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Open Source

— 3D Printing Feature

Gizmag visits the Aleph Objects 3D printer factory

Aleph Objects, maker of the LulzBot line of 3D printers, recently made the switch to a new facility in Colorado, big enough to meet its expanding production needs and designed to add more injection-molded and laser-cut parts to the printers. I toured the massive cluster of 135 operating 3D printers, asked about AO’s upcoming plans for not only new printers but other hardware, learned how customers and community drive innovation, and met a fascinating LulzBot client who’s using the Open Source/Libre technology to jumpstart his vision of the future. If you’ve ever wanted to see 135 3D printers in action simultaneously, look no farther. Read More
— Electronics

OpenBCI Kickstarts an open-source platform for mind-machine melding

Last year saw a rise in brain-controlled interfaces allowing users to control devices with their thoughts (read more about it in our overview of 2013’s scientific innovations). But unless you have access to a research lab, you may be forced to rely on EEG monitoring devices that close off access to data, or restrict how you can use sensors. The OpenBCI project on Kickstarter aims to address these problems with an EEG platform that simplifies viewing and utilizing brainwaves, for researchers and hobbyists alike. Read More
— 3D Printing

BI V2.0: The self-replicating 3D printer

3D printing promises that one day we may be able to print out goods in our own homes rather than popping down to the shops or ordering widgets online. But what happens when the printers are able to print themselves? Boots Industries’ BI V2.0 takes a step down that road with a design aimed at self-replication. Currently the subject of a Kickstarter campaign, the open-source printer is capable of printing its own core components. Read More
— Around The Home

Ninja Sphere: A one-stop intelligent Internet of Things platform for the home

Wouldn't it be nice to have a digital house elf that handles the operation of all your various electronic devices? That's what the Ninja Sphere aims to be, a one stop intelligent hub designed to add your various household devices to the Internet of Things. Like other home automation systems, such as Revolv, Ninja Sphere can monitor and allow the remote control of connected devices, but offers expanded capabilities with its gesture control interface and the ability to map the location of devices in the home in real time. Read More
— Around The Home

Tech giants form AllSeen Alliance to fast track "Internet of Everything"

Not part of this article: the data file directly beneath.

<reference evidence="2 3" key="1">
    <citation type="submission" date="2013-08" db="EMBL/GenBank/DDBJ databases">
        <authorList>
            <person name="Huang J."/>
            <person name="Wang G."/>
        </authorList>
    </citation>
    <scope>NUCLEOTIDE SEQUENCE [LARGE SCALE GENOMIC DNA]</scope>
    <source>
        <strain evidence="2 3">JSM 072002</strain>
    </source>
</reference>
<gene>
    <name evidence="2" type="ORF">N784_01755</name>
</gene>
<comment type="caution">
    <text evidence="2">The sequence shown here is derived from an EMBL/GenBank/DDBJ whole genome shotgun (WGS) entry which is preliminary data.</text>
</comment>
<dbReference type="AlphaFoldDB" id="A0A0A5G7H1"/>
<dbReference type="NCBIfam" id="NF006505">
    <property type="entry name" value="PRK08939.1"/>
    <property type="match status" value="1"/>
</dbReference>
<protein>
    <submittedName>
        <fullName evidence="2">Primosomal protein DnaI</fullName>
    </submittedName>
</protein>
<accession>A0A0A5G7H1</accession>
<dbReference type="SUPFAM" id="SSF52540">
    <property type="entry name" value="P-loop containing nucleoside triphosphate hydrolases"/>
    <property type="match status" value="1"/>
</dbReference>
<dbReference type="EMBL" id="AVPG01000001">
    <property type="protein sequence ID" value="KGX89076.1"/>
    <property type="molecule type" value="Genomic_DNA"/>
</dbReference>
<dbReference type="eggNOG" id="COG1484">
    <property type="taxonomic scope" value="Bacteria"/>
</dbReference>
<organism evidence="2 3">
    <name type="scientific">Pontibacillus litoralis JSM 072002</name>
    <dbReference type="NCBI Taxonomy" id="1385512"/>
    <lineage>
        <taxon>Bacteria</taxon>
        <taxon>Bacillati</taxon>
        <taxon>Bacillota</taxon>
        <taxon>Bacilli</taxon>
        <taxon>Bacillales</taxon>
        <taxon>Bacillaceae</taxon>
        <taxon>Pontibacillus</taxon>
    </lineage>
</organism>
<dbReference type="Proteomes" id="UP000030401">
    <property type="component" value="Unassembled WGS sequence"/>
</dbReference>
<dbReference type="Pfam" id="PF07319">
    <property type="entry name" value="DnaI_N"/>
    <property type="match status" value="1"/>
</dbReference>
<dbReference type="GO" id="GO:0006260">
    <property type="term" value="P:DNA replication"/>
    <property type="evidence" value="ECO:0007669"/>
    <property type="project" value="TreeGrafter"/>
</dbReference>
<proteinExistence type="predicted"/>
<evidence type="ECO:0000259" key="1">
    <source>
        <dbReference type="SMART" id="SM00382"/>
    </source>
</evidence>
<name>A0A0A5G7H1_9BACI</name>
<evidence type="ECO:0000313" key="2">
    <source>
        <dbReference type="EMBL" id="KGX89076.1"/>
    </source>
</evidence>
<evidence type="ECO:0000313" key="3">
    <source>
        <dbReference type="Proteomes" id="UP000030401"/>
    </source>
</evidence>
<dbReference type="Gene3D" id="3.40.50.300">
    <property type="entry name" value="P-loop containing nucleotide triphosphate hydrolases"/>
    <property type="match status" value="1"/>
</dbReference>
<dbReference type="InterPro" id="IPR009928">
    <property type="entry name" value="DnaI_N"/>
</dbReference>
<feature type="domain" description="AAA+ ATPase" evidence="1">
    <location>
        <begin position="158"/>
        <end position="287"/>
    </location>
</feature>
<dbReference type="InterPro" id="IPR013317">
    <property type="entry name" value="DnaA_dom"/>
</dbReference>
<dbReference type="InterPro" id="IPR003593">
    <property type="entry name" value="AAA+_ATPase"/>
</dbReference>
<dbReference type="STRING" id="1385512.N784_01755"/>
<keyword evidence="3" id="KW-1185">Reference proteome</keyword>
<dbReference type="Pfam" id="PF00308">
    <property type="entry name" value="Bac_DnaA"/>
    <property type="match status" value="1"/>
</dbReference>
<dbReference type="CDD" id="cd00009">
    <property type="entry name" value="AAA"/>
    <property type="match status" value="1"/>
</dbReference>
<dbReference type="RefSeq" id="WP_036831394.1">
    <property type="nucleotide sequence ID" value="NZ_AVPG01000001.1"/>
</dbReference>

A coffee machine interacting seamlessly with different brands of light switches and televisions to form a cohesive network of functioning devices may sound somewhat far-fetched. Indeed, the concept of the Internet of Things brings with it many obstacles in achieving a home full of interoperating gadgets. In an effort to overcome these hurdles, a consortium of technology giants has formed the AllSeen Alliance to fast-track the development of device-to-device communication. Read More
— Health and Wellbeing

Loop gaming platform rewards physical effort with virtual progress

As technology has gained a reputation for drawing children indoors and keeping them there captivated by the latest Angry Birds update or building their Minecraft kingdom, we have seen a conscious effort from within the industry to counter the perception of technology as a facilitator of unhealthy childhood habits. Loop, from Pushstart Creative, is the latest effort in this growing trend, relying on movement tracking technology as a vehicle to promote physical activity. Read More
— Home Entertainment

Helium Bluetooth speakers powered by supercapacitors

Sharing music with friends through laptop or smartphone speakers can be less than satisfying, which perhaps goes some way to explaining the overwhelming choice of portable Bluetooth speakers that come into view as you enter a consumer electronics store. Such offerings all suffer the same problem, though. Just as you're getting your groove on, the built-in battery dies and you have to wait hours while it juices up from a wall socket. What mobile music lovers like me need are wireless speakers that can charge in minutes, and then last for hours. An impossible dream? Sam Beck from Portland's Blueshift doesn't think so. He's developed mono and stereo portable Bluetooth speakers powered by supercapacitors. Helium users can look forward to a super quick charge time, hours of full volume playback and years of recharge cycles before needing to consider a supercap refresh. Read More